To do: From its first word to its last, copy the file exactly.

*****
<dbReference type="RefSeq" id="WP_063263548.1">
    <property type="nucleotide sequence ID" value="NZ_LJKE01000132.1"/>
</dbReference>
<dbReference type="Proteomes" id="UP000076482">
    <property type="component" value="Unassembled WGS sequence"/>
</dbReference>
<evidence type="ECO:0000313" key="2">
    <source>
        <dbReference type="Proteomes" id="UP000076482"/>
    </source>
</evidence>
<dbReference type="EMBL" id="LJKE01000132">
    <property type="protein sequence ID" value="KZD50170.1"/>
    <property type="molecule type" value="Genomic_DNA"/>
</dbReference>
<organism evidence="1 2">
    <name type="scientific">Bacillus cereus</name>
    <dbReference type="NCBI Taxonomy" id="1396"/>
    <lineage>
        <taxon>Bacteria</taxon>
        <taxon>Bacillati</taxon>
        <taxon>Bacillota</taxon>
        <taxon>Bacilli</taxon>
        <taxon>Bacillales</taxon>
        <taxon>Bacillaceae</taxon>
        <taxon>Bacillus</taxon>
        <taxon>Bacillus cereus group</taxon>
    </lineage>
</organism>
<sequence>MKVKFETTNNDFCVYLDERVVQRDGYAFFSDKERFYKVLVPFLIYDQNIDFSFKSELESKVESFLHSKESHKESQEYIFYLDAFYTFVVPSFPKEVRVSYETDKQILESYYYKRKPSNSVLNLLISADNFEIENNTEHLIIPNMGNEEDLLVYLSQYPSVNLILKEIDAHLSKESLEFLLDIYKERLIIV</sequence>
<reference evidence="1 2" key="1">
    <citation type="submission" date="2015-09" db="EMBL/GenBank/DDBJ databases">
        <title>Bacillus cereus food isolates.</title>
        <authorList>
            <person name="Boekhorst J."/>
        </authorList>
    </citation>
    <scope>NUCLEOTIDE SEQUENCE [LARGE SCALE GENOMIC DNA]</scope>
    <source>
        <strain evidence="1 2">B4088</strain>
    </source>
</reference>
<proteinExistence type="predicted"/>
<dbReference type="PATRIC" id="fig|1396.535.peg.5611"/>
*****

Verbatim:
<dbReference type="RefSeq" id="WP_063263548.1">
    <property type="nucleotide sequence ID" value="NZ_LJKE01000132.1"/>
</dbReference>
<dbReference type="Proteomes" id="UP000076482">
    <property type="component" value="Unassembled WGS sequence"/>
</dbReference>
<evidence type="ECO:0000313" key="2">
    <source>
        <dbReference type="Proteomes" id="UP000076482"/>
    </source>
</evidence>
<dbReference type="EMBL" id="LJKE01000132">
    <property type="protein sequence ID" value="KZD50170.1"/>
    <property type="molecule type" value="Genomic_DNA"/>
</dbReference>
<organism evidence="1 2">
    <name type="scientific">Bacillus cereus</name>
    <dbReference type="NCBI Taxonomy" id="1396"/>
    <lineage>
        <taxon>Bacteria</taxon>
        <taxon>Bacillati</taxon>
        <taxon>Bacillota</taxon>
        <taxon>Bacilli</taxon>
        <taxon>Bacillales</taxon>
        <taxon>Bacillaceae</taxon>
        <taxon>Bacillus</taxon>
        <taxon>Bacillus cereus group</taxon>
    </lineage>
</organism>
<sequence>MKVKFETTNNDFCVYLDERVVQRDGYAFFSDKERFYKVLVPFLIYDQNIDFSFKSELESKVESFLHSKESHKESQEYIFYLDAFYTFVVPSFPKEVRVSYETDKQILESYYYKRKPSNSVLNLLISADNFEIENNTEHLIIPNMGNEEDLLVYLSQYPSVNLILKEIDAHLSKESLEFLLDIYKERLIIV</sequence>
<reference evidence="1 2" key="1">
    <citation type="submission" date="2015-09" db="EMBL/GenBank/DDBJ databases">
        <title>Bacillus cereus food isolates.</title>
        <authorList>
            <person name="Boekhorst J."/>
        </authorList>
    </citation>
    <scope>NUCLEOTIDE SEQUENCE [LARGE SCALE GENOMIC DNA]</scope>
    <source>
        <strain evidence="1 2">B4088</strain>
    </source>
</reference>
<proteinExistence type="predicted"/>
<dbReference type="PATRIC" id="fig|1396.535.peg.5611"/>